BUD'S overview of lost wax casting.
|The process begins with the creation of a wax model of the piece that
you are going to cast. This is normally hand carved but can also
be actually purchased from suppliers. Once the wax model is ready,
a "tree" is formed in a flask base to prepare for the investment and casting.
Multiple wax molds can be included in a single casting, based on the equipment
that you have to use. The entire group must be weighed so that you
can judge the amount of metal to melt during the actual casting step.
Too little metal and you will have incomplete casts, too much and you will
find hot metal being thrown all over your shop. This is ONE example
of how a wax setup can be put together. This example uses
a small 2 1/2 inch flask that holds about one ounce of metal per cast. This is a good size for beginning casters.
|After your "tree" is created, the wax is usually rinsed with a "debubbler"
(that reduces the surface tension and bubbles during the casting) and the
metal flask is pushed onto the base. The next step is to mix and
add the investment
(plaster-like material) into the flask.
|The investment is mixed with water to a "cake like consistency".
Actually this is a critical step. The investment has to have the
proper water to powder ratio since a mix that is too thin or too thick
will ruin the final casting. Another problem is the air that is trapped
in the mixture. These air bubbles will actually cast as "globs or
drops" of metal on your casting, so they must be removed. Typical
instuctions tell you to weigh the powder,
measure the water, and add the powder to the water. I confess that I've been casting long enough that I just through a bunch of powder into my
rubber mixing bowl, add water slowly, while mixing with a FORK. Once I get the consistency that I like, I take an electric mixer and slowly mix
for another couple of minutes till it's perfectly smooth. I tend to opt to a "loose" mix rather than thick. The next step is to vacumn the mixture.
|This is the vacumn machine that I use to remove those "pesky" air bubbles in the investment, prior to casting. The machine has a "dome" in which the pump creates a vacumn atmosphere that "boils" the air from the investment.||This is a snapshot, taken through the vacumn machine dome, while the
investment is being "boiled". You can actually see the bubbles coming
to the surface and leaving the mix.
This is ALL vacumn, no heat.
|Pouring the flask is also an important step. I pour the investment
down the side of the flask (such as when drawing a beer to eliminate foam).
The goal here is to eliminate "catching" an air bubble under a part of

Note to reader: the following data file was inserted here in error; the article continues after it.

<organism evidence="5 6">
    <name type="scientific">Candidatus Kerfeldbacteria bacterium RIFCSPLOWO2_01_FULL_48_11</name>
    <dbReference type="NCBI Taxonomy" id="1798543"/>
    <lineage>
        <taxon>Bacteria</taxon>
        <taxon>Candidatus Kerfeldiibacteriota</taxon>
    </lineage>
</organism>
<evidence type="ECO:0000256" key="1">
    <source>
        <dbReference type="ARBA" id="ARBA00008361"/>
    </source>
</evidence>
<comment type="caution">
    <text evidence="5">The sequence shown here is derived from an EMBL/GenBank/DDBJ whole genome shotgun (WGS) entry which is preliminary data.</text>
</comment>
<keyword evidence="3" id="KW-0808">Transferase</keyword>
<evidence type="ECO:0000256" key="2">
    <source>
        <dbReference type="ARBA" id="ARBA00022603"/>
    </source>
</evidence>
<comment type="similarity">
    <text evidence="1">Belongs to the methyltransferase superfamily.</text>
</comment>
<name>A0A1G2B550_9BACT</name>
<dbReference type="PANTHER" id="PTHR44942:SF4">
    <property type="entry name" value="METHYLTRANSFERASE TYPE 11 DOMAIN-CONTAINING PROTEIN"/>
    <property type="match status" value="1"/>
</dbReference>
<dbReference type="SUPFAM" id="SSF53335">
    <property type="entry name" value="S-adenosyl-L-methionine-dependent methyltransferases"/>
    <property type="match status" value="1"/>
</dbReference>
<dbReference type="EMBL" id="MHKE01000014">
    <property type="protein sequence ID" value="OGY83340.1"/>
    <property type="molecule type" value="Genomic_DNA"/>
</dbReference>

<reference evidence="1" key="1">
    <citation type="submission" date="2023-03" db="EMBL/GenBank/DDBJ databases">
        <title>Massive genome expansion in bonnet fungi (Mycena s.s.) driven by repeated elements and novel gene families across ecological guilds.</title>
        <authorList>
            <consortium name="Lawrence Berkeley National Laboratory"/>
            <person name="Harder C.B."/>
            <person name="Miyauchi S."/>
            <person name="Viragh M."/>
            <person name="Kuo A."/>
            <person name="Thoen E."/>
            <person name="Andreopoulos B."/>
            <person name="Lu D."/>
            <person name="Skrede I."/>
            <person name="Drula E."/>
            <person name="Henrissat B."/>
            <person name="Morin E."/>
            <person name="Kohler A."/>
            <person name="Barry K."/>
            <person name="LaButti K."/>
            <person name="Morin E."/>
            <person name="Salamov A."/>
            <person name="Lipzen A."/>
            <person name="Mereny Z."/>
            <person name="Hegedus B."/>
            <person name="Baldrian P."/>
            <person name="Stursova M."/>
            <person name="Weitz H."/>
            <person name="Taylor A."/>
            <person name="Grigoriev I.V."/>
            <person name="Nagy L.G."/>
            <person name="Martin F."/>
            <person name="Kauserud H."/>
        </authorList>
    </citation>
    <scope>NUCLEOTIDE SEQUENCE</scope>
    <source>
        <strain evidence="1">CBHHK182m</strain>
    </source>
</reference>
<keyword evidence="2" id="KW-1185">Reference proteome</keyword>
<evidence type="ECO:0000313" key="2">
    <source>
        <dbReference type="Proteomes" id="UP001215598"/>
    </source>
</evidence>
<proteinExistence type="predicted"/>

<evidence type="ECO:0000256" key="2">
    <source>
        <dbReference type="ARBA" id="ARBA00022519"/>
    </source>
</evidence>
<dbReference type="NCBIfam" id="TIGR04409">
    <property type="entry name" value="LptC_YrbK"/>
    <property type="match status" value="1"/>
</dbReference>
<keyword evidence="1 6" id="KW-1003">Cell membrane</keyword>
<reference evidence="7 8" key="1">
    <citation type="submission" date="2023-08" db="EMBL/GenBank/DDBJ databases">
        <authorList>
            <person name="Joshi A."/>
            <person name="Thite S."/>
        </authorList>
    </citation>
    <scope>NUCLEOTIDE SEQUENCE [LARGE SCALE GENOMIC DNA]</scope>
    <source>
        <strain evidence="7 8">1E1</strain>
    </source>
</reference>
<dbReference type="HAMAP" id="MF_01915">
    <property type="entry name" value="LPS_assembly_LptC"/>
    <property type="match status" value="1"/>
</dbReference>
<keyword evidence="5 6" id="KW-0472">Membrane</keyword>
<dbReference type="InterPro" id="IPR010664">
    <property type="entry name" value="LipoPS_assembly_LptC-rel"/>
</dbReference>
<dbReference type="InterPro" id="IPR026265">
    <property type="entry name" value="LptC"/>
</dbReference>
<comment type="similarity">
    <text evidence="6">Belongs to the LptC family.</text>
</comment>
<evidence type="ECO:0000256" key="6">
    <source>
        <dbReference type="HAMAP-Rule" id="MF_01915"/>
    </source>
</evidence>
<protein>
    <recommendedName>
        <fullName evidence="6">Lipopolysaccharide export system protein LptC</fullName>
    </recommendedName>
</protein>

the wax mold. If you have a "vibrating table", it's a good idea to
vibrate the flask, while pouring. I simply tap on the side of the
steel flask as I pour to eliminate bubbles. It works for me.
:-) Some casters will return the poured flask to the vacumn machine
and vacumn the bubbles that might have been created. I don't like
to disturb the freshly poured flask that much, so I do
not revacumn it. I DO overpour, so that a little is actually above the lip and the bottom is slightly rounded. You can use rubber "collars" to insure that
you have enough material behind the wax models to insure that it does not "blow out", during the casting of the hot metal. This is a judgement call based on the height of the wax models inside the flask.
|The investment usually takes about an hour or two to properly set up,
so that you can remove the base. Here is
a picture of three poured flasks with the bases removed. The red wax sprue bottom can be seen. I confess that
I once again have my own preferences to letting the flask set up. I leave them overnight before I cast them.
|The next step is the "burnout" and actual casting of the flask.
Burnout is the term used to describe the elimination
of the wax model from the flask. The goal is to melt the wax inside the flask, leaving the void that it once filled,
for the metal to be casted. The wax filled flasks can be heated in a burnout oven, or steamed to remove the wax.
I use a burnout oven as seen in this picture. The picture shows about five flasks, somewhere in the middle of a burnout cycle. The cycle (or times at certain temperatures) is important to getting a castable flask. Generally,
the first stage is to harden the investment, slowly (like you might if you were making ceramics) and begin the melting of the wax. The next stages, with more heat, get the material to the correct hardness and temperature,
and remove the minute traces of the wax for the tiny crevices of the model. All in all, it takes a minimum of about
six hours for a proper burnout cycle. It will depend on the number and sizes of the flasks in the oven. I run them to about 1300 degrees and when I can NOT see a trace of black in the mouth of the flask, I let them cool back
down to around 900 degrees to be ready for the actual casting. This depends on the type of metal that I am about to cast into the flask.